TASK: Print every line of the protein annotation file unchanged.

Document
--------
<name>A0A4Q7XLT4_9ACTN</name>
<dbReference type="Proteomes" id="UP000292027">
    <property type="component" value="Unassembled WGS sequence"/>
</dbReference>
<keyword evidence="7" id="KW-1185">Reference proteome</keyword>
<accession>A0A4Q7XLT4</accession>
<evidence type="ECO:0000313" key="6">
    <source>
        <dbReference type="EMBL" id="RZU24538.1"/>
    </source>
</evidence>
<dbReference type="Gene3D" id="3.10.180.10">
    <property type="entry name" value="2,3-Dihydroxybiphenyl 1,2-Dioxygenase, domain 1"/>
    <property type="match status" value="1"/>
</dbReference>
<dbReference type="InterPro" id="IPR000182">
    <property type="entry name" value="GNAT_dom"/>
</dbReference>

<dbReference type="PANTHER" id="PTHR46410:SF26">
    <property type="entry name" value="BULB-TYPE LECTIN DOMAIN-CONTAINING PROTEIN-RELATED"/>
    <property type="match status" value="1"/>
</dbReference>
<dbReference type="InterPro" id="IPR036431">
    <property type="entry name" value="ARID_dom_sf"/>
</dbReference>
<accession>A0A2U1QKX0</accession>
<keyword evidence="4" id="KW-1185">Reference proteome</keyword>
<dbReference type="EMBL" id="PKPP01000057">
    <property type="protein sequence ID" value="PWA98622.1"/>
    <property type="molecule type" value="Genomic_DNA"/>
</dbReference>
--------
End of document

<name>A0A4Q7XLT4_9ACTN</name>
<dbReference type="Proteomes" id="UP000292027">
    <property type="component" value="Unassembled WGS sequence"/>
</dbReference>
<keyword evidence="7" id="KW-1185">Reference proteome</keyword>
<accession>A0A4Q7XLT4</accession>
<evidence type="ECO:0000313" key="6">
    <source>
        <dbReference type="EMBL" id="RZU24538.1"/>
    </source>
</evidence>
<dbReference type="Gene3D" id="3.10.180.10">
    <property type="entry name" value="2,3-Dihydroxybiphenyl 1,2-Dioxygenase, domain 1"/>
    <property type="match status" value="1"/>
</dbReference>
<dbReference type="InterPro" id="IPR000182">
    <property type="entry name" value="GNAT_dom"/>
</dbReference>

<dbReference type="PANTHER" id="PTHR46410:SF26">
    <property type="entry name" value="BULB-TYPE LECTIN DOMAIN-CONTAINING PROTEIN-RELATED"/>
    <property type="match status" value="1"/>
</dbReference>
<dbReference type="InterPro" id="IPR036431">
    <property type="entry name" value="ARID_dom_sf"/>
</dbReference>
<accession>A0A2U1QKX0</accession>
<keyword evidence="4" id="KW-1185">Reference proteome</keyword>
<dbReference type="EMBL" id="PKPP01000057">
    <property type="protein sequence ID" value="PWA98622.1"/>
    <property type="molecule type" value="Genomic_DNA"/>
</dbReference>